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The Indian Express North American Edition

 
 
   
 

Rajasthan village learns to harvest water again, reaps riches

Megha Baree

Nimbi, April 23: Radhu Gujar, a resident of Nimbi village, has two weddings in his family and for once, he can afford to invite the entire village. He has a huge feast planned for the occasion but is not worried about the cost — thanks to the earthen dam that was built in his villages, he has been earning enough for the past two years.

He’s not the only one in Nimbi. The entire village is undergoing a transformation of sorts — both on the growth and lifestyle fronts.

Though he owns 40 beeghas of land, Radhu used to earn a mere Rs 40,000 from one harvest and his 35-member family had to make do within that.
But with the construction of the earthen dam and the availability of water, his income has gone up to Rs 1.25 lakh, ensuring him a much more comfortable lifestyle. While most of Rajasthan and many tven other parts of the country have been affected by severe droughts over the past three years — and bracing for a worse time this year — Nimbi remains unperturbed.

Legend has it that 200 years back, the local ruler had a check dam built. It ensured enough water for both irrigation and everyday use, besides adding to the water table and more importantly, keeping the soil fertile.

But in the 1900s, the dam developed caracks and finally broke down. Since then, rains have been the only source of water available to the entire village — and obviously not enough. The wells dried up, the water table depleted and there was rapid deforestation. With income from farming falling to virtually nothing, the villager migrated to cities in hope for a better living.

Then in 1994, help came in the form of the Tarun Bharat Sangh, (TBS) an NGO working in the field of water harvesting in many villages in Alwar district. They were involved in building build dams, or johads, and repairing existing ones.

However, even as TBS agreed to help out the villagers, the proposal came with conditions attached. It wanted 25 per cent of the cost of the dam to be borne by the villagers, each villager donate either money or labour, deforestation and alcoholism to be stopped at once. The last was very important because at the time. there were nine families producing and selling liquor in the village.

Ready to take some drastic measures to improve their lot, two check dams were built — at a cost of Rs 5 lakh — using only the soil of the village and in just two months. Three smaller structures were also built to stop the sand from blowing over the land and ruining the soil. Soon after that, it took just a few years for the water level to rise, wells to get recharged and sub-surface water levels to increase to an extent that in certain parts of the village, no irrigation is required to grow vegetables.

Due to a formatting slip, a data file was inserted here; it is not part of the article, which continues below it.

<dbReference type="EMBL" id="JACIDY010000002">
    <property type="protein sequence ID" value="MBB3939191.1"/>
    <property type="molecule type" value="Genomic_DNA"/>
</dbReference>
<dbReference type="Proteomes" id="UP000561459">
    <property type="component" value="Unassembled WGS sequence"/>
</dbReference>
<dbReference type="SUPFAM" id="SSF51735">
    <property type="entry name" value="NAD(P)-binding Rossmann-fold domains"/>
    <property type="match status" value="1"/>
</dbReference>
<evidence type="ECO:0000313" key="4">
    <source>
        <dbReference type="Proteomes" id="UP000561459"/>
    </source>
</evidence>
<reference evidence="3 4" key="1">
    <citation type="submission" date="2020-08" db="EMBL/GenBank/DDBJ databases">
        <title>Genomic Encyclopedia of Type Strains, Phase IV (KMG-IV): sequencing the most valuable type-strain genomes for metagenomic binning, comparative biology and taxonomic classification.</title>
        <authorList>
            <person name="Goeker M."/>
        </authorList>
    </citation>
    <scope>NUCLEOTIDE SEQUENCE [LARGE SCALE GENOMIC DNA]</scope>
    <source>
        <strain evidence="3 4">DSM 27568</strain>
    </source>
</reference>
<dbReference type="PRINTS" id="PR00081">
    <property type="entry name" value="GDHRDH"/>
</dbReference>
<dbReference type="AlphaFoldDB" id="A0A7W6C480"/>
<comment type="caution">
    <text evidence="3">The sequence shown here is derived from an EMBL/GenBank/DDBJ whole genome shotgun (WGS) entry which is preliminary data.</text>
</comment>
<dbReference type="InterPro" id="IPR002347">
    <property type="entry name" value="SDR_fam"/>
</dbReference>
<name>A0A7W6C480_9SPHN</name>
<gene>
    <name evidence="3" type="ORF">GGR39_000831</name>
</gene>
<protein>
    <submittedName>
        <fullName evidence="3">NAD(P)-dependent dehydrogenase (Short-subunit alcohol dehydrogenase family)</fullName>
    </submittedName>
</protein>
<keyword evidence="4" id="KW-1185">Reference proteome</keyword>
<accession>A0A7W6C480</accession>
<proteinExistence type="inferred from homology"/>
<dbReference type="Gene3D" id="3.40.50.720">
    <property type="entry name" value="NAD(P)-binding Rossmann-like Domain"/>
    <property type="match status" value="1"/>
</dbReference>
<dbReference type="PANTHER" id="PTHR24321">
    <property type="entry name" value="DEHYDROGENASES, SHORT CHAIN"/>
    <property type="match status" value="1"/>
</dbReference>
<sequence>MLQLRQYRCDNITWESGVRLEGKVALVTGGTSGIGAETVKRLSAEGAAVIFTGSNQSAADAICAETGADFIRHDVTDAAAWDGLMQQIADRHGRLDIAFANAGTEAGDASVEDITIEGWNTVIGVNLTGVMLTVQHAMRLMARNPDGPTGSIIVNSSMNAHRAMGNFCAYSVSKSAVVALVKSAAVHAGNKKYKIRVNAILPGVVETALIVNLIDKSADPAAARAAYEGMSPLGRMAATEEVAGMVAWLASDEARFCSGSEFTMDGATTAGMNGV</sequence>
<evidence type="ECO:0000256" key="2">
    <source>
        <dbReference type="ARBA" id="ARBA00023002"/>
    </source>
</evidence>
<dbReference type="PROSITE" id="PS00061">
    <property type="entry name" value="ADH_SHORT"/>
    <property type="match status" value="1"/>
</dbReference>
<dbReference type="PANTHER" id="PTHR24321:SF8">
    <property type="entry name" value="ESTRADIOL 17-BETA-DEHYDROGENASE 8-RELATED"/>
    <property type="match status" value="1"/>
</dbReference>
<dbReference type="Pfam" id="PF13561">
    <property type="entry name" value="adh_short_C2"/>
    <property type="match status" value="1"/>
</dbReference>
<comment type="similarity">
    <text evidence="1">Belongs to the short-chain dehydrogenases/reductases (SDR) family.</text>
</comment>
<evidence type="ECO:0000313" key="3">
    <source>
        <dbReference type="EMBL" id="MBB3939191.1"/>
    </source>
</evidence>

And once the land turned fertile, people stopped going to the cities in search of work. And agriculture too improved. Till 1994, Nimbi had only produced rabi and kharif crops of wheat, pulses, til, methi, sarson and so on, with only 400 beeghas of land being arable.

However, since the sub-surface water level has increased, the land has become perfect to grow vegetables like cucumber, kakdi, watermelon, pumpkins, peas, potatoes, tomatoes, among others.

But since the villagers were themselves not familiar with the growth pattern of these vegetables, the have had to lease out this land to contractors who bring their own labourers. Still, there are now 800 beeghas of arable land in the village, with vegetables being grown in at least 500 beeghas and flowers in 20 beeghas.


Hence, from being a drought-prone land Nimbi has become a source of income for people from Bihar, Uttar Pradesh, West Bengal, Rajasthan, Bangladesh and Madhya Pradesh for six months every year and in turn they receive Rs 3,000 per bigha - this is for the same land which a few years earlier no one wanted to buy fo Rs 1,000 per bigha.

Take the case of Radhu. Out of his 40 beegha of land he leases 16 beegha to the contractors to grow vegetables. This money has been enough for him to make his house pukka, add a couple of rooms, and get new clothes for everyone in the family for the wedding.

   
 
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